President Emmerson Mnangagwa’s security details went into overdrive during an event at the Zanu PF leader’s Kwekwe farm, going to the extent of using a drone in scouring for potential threats.
Guests that sat with Mnangagwa at the VVIP tent during a field day held at his farm last Thursday revealed that close circuit television cameras had been set up to monitor proceedings at the high table.
The VVIP tent accommodated Mnangagwa, his wife Auxillia, cabinet ministers, Zanu PF politburo members, ZCC founder Nehemiah Mutendi and top executives from agro-based companies led by Seedco.
A drone, which was being operated by military personnel took aerial shots to monitor the event.
Villagers from the Sherwood area said some soldiers had frisked them while they were carrying out their normal chores far from Pricabe Farm where the field day was being held.
“My friend was setting up his traps for mice and was rounded up by the soldiers who perhaps thought he could have been doing something sinister. He was later freed after being quizzed,” said a villager.
Mnangagwa used a helicopter to travel to the farm.
On the 3km strip road from the Harare highway to the farm, there were four security checkpoints with the ZRP manning the middle one while soldiers were at the other two checkpoints.
Nick Mangwana, the government spokesperson, said there was nothing unusual about Mnangagwa’s security arrangements.
“Any security arrangements are always dynamic to remove any predictability and details of such are not a subject of public discourse,” he said.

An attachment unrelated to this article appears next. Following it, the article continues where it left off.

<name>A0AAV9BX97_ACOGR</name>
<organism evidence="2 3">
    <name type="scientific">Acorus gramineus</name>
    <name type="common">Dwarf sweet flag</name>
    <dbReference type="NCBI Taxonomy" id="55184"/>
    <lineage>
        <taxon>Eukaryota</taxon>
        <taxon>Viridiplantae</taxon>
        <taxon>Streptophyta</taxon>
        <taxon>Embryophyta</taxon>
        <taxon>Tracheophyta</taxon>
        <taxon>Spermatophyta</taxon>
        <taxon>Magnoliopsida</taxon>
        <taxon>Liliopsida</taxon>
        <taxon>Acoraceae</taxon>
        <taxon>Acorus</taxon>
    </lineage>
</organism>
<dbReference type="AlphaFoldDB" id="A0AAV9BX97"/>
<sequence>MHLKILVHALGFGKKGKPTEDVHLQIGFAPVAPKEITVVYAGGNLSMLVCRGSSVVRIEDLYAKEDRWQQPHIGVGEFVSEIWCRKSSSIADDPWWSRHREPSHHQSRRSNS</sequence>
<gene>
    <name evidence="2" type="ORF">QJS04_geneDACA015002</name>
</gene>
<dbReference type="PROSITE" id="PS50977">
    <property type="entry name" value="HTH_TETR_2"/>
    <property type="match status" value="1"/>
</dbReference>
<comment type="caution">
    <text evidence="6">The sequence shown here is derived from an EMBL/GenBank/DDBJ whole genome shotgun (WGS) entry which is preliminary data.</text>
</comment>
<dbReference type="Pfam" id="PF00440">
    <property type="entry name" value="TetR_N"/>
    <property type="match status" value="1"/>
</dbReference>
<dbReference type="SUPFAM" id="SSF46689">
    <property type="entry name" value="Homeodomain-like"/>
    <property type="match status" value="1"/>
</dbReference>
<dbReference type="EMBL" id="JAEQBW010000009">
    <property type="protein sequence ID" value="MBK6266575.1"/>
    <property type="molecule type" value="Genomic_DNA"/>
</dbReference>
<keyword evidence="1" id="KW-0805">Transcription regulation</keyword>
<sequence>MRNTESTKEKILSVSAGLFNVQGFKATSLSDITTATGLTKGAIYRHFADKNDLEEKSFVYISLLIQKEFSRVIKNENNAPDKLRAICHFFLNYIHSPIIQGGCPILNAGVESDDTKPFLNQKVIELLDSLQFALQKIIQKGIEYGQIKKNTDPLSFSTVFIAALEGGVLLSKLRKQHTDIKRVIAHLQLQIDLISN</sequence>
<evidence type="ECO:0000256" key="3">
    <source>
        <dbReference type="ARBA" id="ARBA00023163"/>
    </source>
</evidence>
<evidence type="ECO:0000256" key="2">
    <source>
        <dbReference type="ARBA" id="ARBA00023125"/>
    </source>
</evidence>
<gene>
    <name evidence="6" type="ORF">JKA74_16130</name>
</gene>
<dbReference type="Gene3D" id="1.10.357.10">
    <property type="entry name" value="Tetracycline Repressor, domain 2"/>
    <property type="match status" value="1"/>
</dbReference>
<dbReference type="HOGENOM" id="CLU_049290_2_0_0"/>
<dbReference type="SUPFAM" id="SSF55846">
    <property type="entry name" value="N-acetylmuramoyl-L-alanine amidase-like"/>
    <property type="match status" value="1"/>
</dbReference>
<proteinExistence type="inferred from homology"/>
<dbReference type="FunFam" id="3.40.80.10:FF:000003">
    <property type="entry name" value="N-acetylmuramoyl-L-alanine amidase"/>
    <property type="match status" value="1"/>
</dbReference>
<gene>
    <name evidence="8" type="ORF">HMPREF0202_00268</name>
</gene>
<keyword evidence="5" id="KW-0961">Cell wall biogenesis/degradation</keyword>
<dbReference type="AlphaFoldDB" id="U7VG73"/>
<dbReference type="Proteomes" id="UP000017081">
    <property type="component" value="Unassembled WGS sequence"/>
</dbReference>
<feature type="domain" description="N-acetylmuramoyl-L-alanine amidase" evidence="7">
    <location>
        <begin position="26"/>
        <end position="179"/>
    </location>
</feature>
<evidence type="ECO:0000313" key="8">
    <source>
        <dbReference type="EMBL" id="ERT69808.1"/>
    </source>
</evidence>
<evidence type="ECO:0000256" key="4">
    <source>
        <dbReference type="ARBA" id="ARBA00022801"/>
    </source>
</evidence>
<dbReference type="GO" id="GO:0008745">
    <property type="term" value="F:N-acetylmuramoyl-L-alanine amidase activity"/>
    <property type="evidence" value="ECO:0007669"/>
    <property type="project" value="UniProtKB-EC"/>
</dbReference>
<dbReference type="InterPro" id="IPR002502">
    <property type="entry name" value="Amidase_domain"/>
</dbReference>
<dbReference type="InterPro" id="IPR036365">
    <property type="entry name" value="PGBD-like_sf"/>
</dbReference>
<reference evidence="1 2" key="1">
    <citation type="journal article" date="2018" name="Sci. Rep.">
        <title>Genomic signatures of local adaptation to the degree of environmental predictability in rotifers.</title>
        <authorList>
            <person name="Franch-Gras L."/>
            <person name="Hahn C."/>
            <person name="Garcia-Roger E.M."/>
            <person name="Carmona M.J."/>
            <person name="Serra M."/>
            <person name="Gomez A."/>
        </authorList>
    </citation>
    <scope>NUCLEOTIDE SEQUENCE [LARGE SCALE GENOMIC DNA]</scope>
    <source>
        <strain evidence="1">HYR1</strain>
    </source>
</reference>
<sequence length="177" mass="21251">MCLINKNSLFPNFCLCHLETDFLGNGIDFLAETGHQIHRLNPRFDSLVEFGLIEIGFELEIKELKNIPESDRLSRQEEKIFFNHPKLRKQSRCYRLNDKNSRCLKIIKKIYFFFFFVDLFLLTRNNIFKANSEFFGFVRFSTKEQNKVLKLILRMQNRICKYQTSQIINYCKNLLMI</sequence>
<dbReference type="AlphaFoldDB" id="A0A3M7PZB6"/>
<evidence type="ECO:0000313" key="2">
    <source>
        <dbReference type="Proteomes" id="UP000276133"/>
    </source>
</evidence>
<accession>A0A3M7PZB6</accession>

But political analyst Eldred Masunungure said the increased security around Mnangagwa was understandable given the volatile situation in the country.
“Currently the situation is volatile and anything can happen,” he said.
“The centre cannot hold and it is a matter of how long it can stay like that.”
Another political analyst, Rashweat Mukundu, said Mnangagwa should be a worried man due to the current deepening economic crisis.
“Generally one coup begets another because coups are antithesis of democracy and inspired by selfishness yet what we want is orderly, peaceful and constitutional transitions,” he said.
“While this is possible it is not something we should wish for as citizens, but rather that the right of citizens to elect leaders remains sacrosanct as per the constitution.”
Mnangagwa rose to power in 2017 after long time rule Robert Mugabe was toppled in a military coup.
— The Standard